Recently on The Upgrade we learned about the science of timing your life perfectly—from what times of day are best for certain activities and what periods in life are best for a fresh start. But at the heart of timing your life well is knowing your chronotype. That is, knowing whether you’re a morning lark, a night owl, or as author Daniel Pink calls them—a “third bird” (i.e. someone in the middle of morning lark and night owl).
According to Pink, about 15 percent of us are morning larks (that is, if your sleep midpoint is between 1:30 a.m. and 3:00 a.m.), and another 65 percent of us are third birds (the sleep midpoint is between 3:30 a.m. and 5:30 a.m.). And if you fall in the 80 percent of people who tend to rise between the early to mid-morning, you’re likely to follow a cognitive pattern which Pink refers to as a peak, trough, and recovery period.
As Pink notes:
The most important thing to understand here is…our brainpower, our cognitive abilities do not remain static over the course of a day…We typically move through the day in three stage: peak, trough, recovery. Peak early in the day, trough in the middle of the day, early to mid-afternoon, recovery, late afternoon [to] early evening. What we know is this: during the peak, which for 80 percent of us is early in the day (not for owls—we’ll get to that in a moment). For 80 percent of us during that peak period, that’s when we are most vigilant. Vigilance means we’re able to bat away distractions. So what the research shows very clearly is that during that peak period, we should be doing our analytic work. Analytic work is simply work that requires heads-down focus and attention.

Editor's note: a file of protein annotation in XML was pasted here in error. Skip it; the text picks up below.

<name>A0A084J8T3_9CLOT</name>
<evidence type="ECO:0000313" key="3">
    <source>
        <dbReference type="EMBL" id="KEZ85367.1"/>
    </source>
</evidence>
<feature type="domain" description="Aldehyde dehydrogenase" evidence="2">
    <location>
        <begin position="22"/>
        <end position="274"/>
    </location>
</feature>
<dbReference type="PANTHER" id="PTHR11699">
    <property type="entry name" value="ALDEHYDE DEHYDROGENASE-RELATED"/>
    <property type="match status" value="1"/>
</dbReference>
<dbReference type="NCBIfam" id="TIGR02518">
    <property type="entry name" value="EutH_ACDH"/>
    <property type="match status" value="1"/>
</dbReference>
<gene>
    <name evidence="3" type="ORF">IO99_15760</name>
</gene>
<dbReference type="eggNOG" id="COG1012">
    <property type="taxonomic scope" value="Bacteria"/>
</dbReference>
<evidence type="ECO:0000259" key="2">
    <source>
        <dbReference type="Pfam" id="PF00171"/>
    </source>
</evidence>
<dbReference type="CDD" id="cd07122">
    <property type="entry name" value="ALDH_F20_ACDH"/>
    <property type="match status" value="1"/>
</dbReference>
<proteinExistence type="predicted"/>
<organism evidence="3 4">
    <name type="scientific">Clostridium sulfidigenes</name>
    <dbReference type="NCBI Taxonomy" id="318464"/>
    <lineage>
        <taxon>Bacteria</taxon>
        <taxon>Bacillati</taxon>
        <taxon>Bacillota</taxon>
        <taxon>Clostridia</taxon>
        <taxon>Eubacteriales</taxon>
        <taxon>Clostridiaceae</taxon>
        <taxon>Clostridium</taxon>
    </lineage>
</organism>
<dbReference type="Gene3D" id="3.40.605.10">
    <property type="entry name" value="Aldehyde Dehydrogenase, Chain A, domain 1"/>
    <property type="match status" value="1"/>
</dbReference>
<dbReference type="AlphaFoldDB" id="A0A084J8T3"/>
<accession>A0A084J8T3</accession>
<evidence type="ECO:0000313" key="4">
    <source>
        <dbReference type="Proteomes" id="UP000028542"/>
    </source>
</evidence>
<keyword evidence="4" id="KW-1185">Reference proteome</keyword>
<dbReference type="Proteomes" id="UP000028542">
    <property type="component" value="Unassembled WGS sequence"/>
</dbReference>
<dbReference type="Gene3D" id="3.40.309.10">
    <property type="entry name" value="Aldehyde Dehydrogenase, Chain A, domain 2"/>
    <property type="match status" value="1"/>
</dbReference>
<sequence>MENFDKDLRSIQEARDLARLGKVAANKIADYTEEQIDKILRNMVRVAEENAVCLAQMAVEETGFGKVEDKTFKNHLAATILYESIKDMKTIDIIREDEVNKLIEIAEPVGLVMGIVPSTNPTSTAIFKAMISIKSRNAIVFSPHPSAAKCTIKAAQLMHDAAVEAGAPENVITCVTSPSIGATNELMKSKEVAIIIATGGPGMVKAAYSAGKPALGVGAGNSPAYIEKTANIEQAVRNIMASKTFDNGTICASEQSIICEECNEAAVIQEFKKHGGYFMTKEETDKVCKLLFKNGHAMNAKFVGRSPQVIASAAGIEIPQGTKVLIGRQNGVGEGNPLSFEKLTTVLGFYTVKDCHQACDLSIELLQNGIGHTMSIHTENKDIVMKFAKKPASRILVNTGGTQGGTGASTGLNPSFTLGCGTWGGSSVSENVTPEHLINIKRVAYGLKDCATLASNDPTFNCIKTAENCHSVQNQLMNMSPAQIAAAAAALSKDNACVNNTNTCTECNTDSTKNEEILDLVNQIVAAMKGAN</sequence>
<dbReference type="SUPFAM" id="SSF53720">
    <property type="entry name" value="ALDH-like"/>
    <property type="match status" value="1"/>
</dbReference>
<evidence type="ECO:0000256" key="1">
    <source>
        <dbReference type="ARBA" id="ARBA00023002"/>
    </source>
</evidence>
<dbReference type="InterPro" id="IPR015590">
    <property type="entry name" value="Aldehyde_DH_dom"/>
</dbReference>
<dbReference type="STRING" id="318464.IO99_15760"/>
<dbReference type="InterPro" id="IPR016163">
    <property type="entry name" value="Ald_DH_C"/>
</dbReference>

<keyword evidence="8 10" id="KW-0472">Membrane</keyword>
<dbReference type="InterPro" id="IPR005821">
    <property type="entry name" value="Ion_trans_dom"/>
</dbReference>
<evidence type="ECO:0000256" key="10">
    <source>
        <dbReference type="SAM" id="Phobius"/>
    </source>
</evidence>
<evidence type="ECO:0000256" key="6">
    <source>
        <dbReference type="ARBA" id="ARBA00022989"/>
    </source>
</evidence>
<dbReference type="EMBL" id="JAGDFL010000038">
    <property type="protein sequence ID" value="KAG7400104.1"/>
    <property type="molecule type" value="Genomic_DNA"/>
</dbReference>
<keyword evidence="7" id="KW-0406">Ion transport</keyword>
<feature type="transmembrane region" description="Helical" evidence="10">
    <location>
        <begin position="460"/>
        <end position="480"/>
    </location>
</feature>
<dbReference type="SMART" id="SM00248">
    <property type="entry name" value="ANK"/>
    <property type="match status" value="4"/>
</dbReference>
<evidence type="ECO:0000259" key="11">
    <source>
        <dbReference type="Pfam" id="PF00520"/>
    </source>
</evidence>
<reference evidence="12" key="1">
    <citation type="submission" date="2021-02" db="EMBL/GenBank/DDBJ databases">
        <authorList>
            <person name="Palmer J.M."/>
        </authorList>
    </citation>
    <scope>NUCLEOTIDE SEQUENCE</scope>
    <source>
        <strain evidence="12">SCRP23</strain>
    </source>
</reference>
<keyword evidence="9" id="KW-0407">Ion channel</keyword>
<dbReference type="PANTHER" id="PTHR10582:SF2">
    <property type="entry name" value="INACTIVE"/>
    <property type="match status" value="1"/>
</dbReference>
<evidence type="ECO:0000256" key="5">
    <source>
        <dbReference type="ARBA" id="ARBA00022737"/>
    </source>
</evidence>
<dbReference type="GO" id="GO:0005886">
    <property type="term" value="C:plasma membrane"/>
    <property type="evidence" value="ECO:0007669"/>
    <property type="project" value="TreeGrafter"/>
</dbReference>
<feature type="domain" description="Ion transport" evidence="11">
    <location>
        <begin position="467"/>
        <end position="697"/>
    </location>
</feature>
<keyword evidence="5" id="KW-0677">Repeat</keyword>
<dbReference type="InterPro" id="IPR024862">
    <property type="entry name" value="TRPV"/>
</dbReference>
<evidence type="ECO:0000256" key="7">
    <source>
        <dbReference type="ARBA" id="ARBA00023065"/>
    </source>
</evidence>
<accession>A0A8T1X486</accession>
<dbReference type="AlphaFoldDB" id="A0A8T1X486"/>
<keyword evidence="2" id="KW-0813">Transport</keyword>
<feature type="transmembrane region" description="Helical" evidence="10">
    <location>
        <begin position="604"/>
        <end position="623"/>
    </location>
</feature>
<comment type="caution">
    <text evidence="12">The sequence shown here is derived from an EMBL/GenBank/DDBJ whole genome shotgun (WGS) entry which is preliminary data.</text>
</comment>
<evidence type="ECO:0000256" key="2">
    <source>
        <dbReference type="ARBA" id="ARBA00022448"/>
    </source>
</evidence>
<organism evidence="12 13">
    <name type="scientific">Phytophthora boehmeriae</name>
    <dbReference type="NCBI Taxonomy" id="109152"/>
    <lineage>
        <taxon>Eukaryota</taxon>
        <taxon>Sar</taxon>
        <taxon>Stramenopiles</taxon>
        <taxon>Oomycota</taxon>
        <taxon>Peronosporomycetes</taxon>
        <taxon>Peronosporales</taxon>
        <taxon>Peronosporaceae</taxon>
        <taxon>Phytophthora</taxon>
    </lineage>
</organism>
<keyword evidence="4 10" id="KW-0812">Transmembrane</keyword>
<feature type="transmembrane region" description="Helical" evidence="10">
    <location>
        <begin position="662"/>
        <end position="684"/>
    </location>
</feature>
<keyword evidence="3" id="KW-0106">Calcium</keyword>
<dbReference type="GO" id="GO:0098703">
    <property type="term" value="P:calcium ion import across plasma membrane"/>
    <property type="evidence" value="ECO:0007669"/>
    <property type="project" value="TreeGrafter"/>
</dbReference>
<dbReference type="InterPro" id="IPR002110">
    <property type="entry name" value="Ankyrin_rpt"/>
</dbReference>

The trough period, according to Pink, is that time in the day where we are at our worst. Our judgment is potentially clouded, we’re tired, and are overall functioning at a lower capacity. For this period of the day, early to mid-afternoon, Pink recommends that we take more breaks (or naps!), and work on things that require less thought, such as administrative tasks.
During our “recovery” period, Pink says we’re at our most creative.
Now, recovery, third stage for 80 percent of us, late afternoon, early evening. Here’s what it feels like. Our mood is up, but our vigilance is down. High mood, low vigilance. That makes it actually a good time for certain kinds of thinking that require some mental looseness, iterating new ideas, brainstorming what psychologists call insight work. So the recipe is very simple…We should be doing our analytic work during the peak, which for most of us is early in the day. We should be doing our administrative work during the trough early to mid-afternoon and we should be doing our insight work, work that requires creativity, mental looseness, late afternoon and early evening. That’s 80 percent of us.
And for the 20 percent of the population that identifies as night owls? Their order is a little different. They tend to follow a pattern of recovery, trough, and peak. As Pink notes:
The main thing to keep in mind with owls, if you’re an evening chronotype is this: You hit your peak, your peak of vigilance much, much, much, much, much, much, much, much, much later in the day. Early evening, mid-evening, late evening. That’s when you are the highest performing at those analytic tasks. So where you can owls, try to do your analytic work.
Knowing these patterns of cognitive performance is powerful and can help us to organize our schedules and prepare ourselves for when we have a big event or meeting during a trough (i.e. underperforming) period. Pink also notes that these phases of the day can impact our performance in other areas, such as exercise.
To learn more about chronotypes and how to use timing to your advantage, we recommend listening to The Upgrade’s episode on the topic, as well as checking out Daniel Pink’s latest book, When: The Scientific Secrets of Perfect Timing.